In the midst of the coronavirus crisis, some companies are investing in automation to save on costs. This poses a significant challenge for workers who lack the requisite training or education for the jobs that are available.

Policymakers should always strive to find ways to help workers get the experience they need to succeed in today’s economy. But during a pandemic, which has introduced extreme economic uncertainty, ensuring that workers can meet the qualifications for the types of jobs available is of paramount importance.

Apprenticeships are an effective way to train students and workers and prepare them for good-paying jobs. Fortunately, the current administration has prioritized the expansion of apprenticeships. Months after taking office, President Trump signed an executive order reducing barriers to high-quality industry-recognized apprenticeships by allowing companies, trade associations, and unions to develop their own guidelines. 

And in March of this year, the Labor Department issued a final rule establishing Industry Recognized Apprenticeship Programs to help expand apprenticeships in sectors where apprenticeships are not widely available such as health care and telecommunications. 

As my colleague Patrice Onwuka has written, work-based learning programs can help American workers (especially young people, displaced workers, and the formerly incarcerated) find and keep jobs. They also offer an alternative to college for workers who want to pursue fulfilling lives without the debt that often comes with attending college.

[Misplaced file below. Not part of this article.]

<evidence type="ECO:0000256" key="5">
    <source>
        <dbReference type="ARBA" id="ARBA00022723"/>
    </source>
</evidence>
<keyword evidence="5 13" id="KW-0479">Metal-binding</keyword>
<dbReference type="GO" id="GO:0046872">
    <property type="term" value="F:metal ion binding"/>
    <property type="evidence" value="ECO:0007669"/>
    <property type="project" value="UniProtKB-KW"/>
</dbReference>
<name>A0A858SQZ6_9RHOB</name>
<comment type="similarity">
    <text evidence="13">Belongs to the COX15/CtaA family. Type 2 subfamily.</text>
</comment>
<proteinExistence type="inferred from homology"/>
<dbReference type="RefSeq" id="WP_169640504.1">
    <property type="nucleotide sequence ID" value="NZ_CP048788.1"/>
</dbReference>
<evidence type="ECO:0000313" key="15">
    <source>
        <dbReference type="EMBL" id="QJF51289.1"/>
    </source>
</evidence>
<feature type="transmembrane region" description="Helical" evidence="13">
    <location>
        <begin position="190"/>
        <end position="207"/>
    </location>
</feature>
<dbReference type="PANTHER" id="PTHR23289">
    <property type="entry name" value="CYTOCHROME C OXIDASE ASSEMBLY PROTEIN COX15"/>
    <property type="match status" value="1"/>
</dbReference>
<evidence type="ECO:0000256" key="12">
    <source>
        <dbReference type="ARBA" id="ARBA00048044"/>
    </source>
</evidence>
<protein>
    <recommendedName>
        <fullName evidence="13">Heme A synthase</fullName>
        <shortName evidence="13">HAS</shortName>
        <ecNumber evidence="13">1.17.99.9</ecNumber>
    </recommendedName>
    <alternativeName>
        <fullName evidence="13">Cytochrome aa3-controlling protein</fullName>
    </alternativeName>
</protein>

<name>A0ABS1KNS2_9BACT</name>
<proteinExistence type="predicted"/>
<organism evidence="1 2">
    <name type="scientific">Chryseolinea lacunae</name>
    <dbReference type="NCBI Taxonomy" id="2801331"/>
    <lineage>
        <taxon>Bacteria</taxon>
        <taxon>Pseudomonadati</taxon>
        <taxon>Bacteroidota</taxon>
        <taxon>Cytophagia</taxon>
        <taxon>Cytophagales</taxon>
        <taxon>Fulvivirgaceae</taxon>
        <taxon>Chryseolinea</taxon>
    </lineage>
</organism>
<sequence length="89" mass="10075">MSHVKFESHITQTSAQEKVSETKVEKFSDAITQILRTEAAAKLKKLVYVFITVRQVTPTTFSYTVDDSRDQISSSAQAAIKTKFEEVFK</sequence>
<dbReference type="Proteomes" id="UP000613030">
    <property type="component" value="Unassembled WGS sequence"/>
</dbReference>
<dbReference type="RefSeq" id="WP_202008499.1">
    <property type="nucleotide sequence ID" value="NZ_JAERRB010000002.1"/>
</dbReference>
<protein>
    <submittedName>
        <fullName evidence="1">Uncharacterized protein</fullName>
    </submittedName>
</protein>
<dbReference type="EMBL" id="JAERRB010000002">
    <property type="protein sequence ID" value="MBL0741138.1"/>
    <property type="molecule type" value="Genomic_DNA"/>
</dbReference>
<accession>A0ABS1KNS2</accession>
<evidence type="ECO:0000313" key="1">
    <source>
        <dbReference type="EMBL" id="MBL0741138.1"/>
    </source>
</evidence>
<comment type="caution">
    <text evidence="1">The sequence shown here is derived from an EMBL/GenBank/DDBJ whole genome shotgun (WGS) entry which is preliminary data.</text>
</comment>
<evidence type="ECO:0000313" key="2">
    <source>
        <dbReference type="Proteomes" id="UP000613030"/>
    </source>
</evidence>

Patrice offers these three compelling reasons for why apprenticeships are a good idea:

  1. Apprenticeships deliver good-paying jobs – Over 90 percent of apprentices snag work after completing their programs, with a starting pay of more than $70,000 annually. 
  2. Apprentices aren’t on the hook for large student debt – Most people in apprenticeships conclude their programs without any debt. Compare that to the average college graduate who left campus with $30,000 in debt. 
  3. Apprentices can still earn college credits and degrees 

And there are ways to create and strengthen apprenticeship programs while still protecting and preserving public health. Employers and program sponsors can ensure workers’ safety by encouraging certain practices such as hand washing and social distancing.

Hands-on learning can prepare workers for the opportunities of today and tomorrow. During this time of uncertainty, it is imperative that policymakers look for more ways to help those seeking gainful employment get the skills they need. Broadening access to apprenticeship opportunities is one proven way to accomplish this.